It can logically be argued that God doesn't actually teach children to be good, but rather incentivizes the idea through a healthy fear of Hell. And, the gospel as it is interpreted by many modern denominations does tend toward narcissistic and often unrealistic beliefs that no matter what one does-- they will be "saved" simply because Jesus "loves" them.

There is however, one sticking point for me. The blogger points to the "fact" that "God" (as understood by modern-day religion) is "not present". And, while I do agree there is no proof that God is literally hanging out in my living room watching Sesame Street with me and the little girl, this aspect of non-belief is as erroneous to me as the literal presence of "God" is in "true" believers.

This point in particular is why I think the vocabulary word "God" is an apt lexical offering for my own belief-- because the lack of an understood presence is no more proof than the lack of a physically understood presence, but if one considers the idea that there IS something beyond what we know and understand-- something that drives, propels, and also impedes us (and everything else)-- and we decide to describe that "thing" as God, one might argue there is indeed a God. (And yes, somebody--a much better philosopher than I-- probably made this point more eloquently. If you know of that person, please let me know. In the meantime I know I need to start reading up on the theological implications of String Theory.)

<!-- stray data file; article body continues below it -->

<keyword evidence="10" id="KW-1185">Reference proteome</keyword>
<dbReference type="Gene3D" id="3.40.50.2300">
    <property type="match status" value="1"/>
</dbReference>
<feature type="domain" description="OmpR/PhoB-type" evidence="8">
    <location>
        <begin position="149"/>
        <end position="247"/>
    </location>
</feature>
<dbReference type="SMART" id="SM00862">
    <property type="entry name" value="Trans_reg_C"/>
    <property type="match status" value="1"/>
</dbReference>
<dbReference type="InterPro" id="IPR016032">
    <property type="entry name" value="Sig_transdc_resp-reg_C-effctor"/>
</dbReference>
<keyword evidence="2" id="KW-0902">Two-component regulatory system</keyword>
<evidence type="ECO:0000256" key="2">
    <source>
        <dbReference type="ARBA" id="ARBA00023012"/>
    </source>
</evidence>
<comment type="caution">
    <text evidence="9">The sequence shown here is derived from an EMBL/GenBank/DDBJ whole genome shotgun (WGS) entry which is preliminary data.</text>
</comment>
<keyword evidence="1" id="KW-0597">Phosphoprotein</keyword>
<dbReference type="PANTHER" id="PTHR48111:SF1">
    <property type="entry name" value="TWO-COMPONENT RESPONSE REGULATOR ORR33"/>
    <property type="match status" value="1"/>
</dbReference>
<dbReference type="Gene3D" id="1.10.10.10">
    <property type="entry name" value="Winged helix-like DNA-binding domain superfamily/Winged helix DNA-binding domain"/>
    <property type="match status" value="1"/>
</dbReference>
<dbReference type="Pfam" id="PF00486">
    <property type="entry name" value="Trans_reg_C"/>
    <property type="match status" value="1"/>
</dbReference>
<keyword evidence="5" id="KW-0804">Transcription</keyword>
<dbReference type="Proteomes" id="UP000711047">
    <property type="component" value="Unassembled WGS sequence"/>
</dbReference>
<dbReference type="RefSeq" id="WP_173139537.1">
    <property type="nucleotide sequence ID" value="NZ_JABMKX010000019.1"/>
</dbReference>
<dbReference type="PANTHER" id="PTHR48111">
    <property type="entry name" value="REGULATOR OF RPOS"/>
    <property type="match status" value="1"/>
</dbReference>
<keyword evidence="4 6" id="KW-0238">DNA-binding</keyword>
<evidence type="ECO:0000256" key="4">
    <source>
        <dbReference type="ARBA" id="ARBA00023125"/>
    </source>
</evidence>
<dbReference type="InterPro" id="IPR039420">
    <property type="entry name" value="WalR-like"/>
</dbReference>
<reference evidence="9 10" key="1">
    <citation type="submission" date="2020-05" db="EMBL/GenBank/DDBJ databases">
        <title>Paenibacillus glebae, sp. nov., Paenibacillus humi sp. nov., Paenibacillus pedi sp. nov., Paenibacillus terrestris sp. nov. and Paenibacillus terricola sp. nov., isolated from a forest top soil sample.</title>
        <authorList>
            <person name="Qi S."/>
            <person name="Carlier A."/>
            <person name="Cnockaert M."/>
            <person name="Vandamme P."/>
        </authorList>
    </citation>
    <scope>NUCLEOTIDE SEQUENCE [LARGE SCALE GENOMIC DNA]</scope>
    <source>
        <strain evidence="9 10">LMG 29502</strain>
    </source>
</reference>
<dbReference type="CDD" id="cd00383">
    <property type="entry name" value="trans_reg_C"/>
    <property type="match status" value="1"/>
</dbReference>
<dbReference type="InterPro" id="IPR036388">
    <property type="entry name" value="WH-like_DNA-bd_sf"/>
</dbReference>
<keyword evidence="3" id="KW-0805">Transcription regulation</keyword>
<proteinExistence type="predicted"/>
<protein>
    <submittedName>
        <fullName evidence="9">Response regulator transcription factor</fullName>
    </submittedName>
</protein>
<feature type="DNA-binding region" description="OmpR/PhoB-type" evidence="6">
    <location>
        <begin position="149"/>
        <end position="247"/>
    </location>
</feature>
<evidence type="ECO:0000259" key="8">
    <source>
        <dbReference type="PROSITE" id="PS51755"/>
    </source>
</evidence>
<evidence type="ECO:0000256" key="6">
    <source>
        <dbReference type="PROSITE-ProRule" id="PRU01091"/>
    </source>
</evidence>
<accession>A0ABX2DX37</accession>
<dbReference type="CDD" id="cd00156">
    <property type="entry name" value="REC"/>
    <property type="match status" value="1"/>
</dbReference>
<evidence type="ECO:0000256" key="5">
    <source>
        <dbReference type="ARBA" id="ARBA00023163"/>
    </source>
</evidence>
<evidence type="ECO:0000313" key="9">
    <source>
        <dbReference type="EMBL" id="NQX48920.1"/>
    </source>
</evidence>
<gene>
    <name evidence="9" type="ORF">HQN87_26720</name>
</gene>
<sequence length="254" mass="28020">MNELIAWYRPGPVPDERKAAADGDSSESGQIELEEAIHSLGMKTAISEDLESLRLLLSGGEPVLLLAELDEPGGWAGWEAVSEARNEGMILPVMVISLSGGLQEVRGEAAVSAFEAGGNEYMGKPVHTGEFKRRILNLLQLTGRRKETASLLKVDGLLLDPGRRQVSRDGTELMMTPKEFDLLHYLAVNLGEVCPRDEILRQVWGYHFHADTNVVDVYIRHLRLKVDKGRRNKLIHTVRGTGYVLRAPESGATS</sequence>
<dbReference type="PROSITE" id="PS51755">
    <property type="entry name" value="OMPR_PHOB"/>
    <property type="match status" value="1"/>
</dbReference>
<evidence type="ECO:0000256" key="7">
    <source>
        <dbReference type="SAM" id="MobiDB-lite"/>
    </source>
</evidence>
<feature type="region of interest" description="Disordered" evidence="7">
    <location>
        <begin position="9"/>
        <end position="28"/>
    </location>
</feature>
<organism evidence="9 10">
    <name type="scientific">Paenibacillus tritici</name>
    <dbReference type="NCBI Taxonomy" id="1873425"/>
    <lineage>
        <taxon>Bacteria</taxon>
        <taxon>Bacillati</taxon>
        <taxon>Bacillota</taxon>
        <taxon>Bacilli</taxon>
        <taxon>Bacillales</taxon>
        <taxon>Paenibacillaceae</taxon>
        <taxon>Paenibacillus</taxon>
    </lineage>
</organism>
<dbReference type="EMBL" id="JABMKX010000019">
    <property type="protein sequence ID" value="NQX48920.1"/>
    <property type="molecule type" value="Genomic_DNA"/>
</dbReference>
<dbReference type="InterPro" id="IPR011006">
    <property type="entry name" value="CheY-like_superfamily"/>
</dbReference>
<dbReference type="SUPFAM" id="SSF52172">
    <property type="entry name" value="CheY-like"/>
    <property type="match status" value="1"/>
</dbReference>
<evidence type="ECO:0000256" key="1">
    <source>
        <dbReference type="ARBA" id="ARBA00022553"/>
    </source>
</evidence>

So, I'm left at-odds with believers and non-believers because I feel that my personal belief rectifies those thoughts in a logical way, but I don't know what to "call" myself.

Sunday, February 3, 2013

War Cry of the One Year Old

Today I was a tad startled by my one year old as I lugged Costco groceries from my car to the garage fridge. For a minute or two, I had been able to hear my little ninja, so I wasn't worried about her getting into anything. Then the moment of silence struck and my stomach did a mini-flip-flop-- Now what?!

Worried that my little one had found her "colo" (crayons) or --even worse, her finger paints, I stealthily peeked into the house through the laundry room door. That's when my worry turned into startle, as my one year old baby girl barreled toward me and the dog, pushing her pink Fisher Price car at literal "ramming speed" as she let out what I can only describe as a toddler war cry. I quickly shut the door and hoped the car would be met by my dryer before it banged into my poor dog (it did, and the dog was able to move out of the way anyhow).

After hearing the bang I made my way past the traffic collision and surveyed the scene of what could now be classified as a hit and run. While checking for damages I pondered the entire event and wondered where my kid actually gets these ideas. She doesn't watch a ton of TV (it's WAY more than the hour or so per week that it was a month ago, but still limited to an episode of sesame four or five times a week) and she has very few playmates that she sees on a regular basis.

My husband and I tend not to be violent at all. (Although the babe did get swatted on the bottom for the first time recently... and I don't think that will ever be happening again since it bothered me more than her!) We watch some violent movies, but none of people throwing themselves at walls (or dryers) that I can recall.

So now, I'm thoroughly confused. Unless my baby and her dad were practicing crashing into walls last night, this kid is just off the wall, and I'm wondering about all of that nature versus nurture business!